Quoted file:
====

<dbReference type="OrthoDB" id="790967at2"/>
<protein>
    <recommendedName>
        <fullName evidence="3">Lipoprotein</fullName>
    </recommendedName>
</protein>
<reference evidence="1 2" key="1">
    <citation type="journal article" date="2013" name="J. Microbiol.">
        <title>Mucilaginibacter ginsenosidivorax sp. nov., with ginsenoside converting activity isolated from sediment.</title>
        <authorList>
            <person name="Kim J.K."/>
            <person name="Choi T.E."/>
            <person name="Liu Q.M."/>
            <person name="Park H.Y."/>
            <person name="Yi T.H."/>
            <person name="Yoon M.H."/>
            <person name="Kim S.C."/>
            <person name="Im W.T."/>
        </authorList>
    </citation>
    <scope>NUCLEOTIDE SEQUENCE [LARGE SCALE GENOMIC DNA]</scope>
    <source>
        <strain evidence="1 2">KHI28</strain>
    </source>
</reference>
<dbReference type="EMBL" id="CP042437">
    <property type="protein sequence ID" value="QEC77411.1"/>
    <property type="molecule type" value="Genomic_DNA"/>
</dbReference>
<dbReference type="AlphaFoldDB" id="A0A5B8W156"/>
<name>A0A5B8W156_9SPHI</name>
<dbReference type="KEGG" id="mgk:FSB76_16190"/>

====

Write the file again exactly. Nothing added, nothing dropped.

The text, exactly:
<dbReference type="OrthoDB" id="790967at2"/>
<protein>
    <recommendedName>
        <fullName evidence="3">Lipoprotein</fullName>
    </recommendedName>
</protein>
<reference evidence="1 2" key="1">
    <citation type="journal article" date="2013" name="J. Microbiol.">
        <title>Mucilaginibacter ginsenosidivorax sp. nov., with ginsenoside converting activity isolated from sediment.</title>
        <authorList>
            <person name="Kim J.K."/>
            <person name="Choi T.E."/>
            <person name="Liu Q.M."/>
            <person name="Park H.Y."/>
            <person name="Yi T.H."/>
            <person name="Yoon M.H."/>
            <person name="Kim S.C."/>
            <person name="Im W.T."/>
        </authorList>
    </citation>
    <scope>NUCLEOTIDE SEQUENCE [LARGE SCALE GENOMIC DNA]</scope>
    <source>
        <strain evidence="1 2">KHI28</strain>
    </source>
</reference>
<dbReference type="EMBL" id="CP042437">
    <property type="protein sequence ID" value="QEC77411.1"/>
    <property type="molecule type" value="Genomic_DNA"/>
</dbReference>
<dbReference type="AlphaFoldDB" id="A0A5B8W156"/>
<name>A0A5B8W156_9SPHI</name>
<dbReference type="KEGG" id="mgk:FSB76_16190"/>